• It is easy to listen for balance changes.

Based on The Bitcoin Lightning Network: Scalable Off-Chain Instant Payments Nimiq implements Hashed Timelock Contracts to enable payment channels and within those scalable instant off-chain transactions. This solves the scalability issues beyond micro-payments. Moreover, they enable atomic swaps for cross-chain interoperability. There are also approaches to enable onion routing on top of the Lightning Network to provide anonymity in a way similar to the Tor Browser.

Simplicity is the best heuristic to building a secure system. So the only feature of Nimiq is fast and secure payments from UserA to UserB. Nimiq intentionally doesn’t have a scripting language, because Ethereum already solves the smart contract problem better then we could ever do. We do not try to compete in this field. We want to be compatible with Ethereum such that Nimiq users can easily use Ethereum’s smart contract features if they want to.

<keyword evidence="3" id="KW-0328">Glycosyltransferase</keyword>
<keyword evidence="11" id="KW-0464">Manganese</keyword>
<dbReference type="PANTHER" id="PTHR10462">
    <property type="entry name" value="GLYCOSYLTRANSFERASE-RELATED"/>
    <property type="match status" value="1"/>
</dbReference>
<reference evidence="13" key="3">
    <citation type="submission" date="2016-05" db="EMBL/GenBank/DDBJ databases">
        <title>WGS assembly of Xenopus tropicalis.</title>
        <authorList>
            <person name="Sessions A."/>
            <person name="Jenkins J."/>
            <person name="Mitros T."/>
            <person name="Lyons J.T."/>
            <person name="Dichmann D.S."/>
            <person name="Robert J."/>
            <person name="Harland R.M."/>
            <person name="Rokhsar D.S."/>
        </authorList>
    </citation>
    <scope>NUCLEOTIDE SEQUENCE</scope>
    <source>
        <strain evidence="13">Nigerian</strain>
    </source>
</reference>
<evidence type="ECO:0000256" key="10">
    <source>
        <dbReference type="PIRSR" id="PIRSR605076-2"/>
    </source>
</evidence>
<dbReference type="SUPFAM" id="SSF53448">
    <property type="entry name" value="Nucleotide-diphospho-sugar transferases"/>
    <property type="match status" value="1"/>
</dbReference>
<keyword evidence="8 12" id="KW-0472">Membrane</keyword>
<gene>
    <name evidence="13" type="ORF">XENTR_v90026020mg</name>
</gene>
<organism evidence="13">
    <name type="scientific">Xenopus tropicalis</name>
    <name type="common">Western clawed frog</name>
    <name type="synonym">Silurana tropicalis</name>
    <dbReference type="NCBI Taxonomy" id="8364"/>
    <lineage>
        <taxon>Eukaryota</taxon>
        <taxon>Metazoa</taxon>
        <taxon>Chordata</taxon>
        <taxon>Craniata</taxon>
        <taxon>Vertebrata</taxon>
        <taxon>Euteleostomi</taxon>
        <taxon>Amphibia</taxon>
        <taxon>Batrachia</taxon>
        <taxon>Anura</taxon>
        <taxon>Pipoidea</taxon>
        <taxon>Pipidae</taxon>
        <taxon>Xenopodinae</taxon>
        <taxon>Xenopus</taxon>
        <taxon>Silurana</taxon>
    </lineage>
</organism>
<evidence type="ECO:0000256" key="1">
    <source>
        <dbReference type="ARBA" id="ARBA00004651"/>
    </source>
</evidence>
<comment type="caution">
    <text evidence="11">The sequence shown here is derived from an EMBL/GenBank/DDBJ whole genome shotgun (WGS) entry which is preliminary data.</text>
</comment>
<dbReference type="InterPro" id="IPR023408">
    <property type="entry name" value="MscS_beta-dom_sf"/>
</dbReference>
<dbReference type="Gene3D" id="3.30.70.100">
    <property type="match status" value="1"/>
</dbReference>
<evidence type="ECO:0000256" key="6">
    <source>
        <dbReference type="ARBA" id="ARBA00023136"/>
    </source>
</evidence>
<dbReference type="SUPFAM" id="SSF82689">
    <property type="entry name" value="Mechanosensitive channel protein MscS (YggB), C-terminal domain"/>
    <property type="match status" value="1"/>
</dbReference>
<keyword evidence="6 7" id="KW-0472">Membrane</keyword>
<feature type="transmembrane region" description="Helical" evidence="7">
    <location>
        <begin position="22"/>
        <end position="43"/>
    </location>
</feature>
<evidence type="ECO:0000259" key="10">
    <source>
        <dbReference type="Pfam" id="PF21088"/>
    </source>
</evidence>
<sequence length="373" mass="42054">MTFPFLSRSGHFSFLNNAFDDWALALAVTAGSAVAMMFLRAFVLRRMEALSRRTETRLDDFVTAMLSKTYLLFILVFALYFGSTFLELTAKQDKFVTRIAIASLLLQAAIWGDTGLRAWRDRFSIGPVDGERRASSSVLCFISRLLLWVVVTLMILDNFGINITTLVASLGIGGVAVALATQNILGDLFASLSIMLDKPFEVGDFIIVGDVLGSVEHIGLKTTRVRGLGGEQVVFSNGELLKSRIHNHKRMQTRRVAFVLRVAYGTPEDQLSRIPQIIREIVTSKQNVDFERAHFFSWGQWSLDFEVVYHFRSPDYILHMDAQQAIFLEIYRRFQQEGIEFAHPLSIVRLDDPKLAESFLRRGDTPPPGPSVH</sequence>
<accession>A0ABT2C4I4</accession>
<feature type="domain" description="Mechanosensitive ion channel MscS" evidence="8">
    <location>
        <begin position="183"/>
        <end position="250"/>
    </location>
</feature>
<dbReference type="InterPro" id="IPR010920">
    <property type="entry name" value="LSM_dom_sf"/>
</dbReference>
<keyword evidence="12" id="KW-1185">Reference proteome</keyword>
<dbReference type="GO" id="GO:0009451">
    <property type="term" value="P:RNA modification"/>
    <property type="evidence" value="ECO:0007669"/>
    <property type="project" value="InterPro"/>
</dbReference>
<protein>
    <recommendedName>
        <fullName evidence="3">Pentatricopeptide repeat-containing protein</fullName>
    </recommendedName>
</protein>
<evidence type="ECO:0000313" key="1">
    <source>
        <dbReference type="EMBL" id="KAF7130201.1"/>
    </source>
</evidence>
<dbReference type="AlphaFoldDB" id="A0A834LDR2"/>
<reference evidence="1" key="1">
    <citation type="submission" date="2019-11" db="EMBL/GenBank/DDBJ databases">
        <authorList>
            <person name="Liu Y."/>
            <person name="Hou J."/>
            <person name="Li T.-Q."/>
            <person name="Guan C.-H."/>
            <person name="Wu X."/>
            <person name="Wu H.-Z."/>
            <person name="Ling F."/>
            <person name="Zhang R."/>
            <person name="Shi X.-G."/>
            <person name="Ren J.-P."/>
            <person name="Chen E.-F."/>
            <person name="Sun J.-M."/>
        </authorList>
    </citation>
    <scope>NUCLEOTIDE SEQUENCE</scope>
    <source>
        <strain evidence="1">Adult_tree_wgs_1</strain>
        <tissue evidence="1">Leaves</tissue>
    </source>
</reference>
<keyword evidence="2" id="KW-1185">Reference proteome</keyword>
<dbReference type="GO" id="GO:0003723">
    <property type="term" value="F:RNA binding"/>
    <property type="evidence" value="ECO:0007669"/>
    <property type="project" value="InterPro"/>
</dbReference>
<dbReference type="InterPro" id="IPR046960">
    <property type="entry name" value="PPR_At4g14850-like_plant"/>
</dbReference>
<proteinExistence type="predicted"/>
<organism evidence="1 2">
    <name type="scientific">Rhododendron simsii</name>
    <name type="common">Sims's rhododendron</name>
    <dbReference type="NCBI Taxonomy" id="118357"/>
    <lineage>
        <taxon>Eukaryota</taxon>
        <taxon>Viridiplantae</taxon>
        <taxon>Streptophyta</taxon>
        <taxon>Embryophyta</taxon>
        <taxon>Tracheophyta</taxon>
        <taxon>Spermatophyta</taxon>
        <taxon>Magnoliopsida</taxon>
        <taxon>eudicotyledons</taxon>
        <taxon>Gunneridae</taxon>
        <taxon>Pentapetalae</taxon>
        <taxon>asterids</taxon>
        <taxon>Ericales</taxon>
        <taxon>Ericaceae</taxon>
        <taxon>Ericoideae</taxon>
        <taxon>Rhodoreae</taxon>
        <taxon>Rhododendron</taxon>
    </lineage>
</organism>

There is one exception to the “no smart contracts” approach: For the Lightning Network there will be a hashed timelock contract hardcoded into the protocol.

  • Block time: 1 minute (inspired by the results of On the Security and Performance of Proof of Work Blockchains)
  • Block reward: starts with 5 Nimiq (NIM); halves every ~20160 blocks. This approach models Bitcoin’s approach, while taking into account that Nimiq’s block time is 10 times faster. (In the betanet the reward is just constant)
  • Max Block size: 1 MB
  • Difficulty adjustment: Every 10 blocks
  • Total supply: 21 Mio Coins divisible by 10⁸ (just like Bitcoin)

Nimiq introduced Blockchain technology native to the World Wide Web. In comparison to conventional cryptocurrencies, this approach lowers barriers of entry by orders of magnitudes and will foster mass-adoption of cryptocurrencies.

This document is work-in-progress and will be updated regularly.

To stay tuned: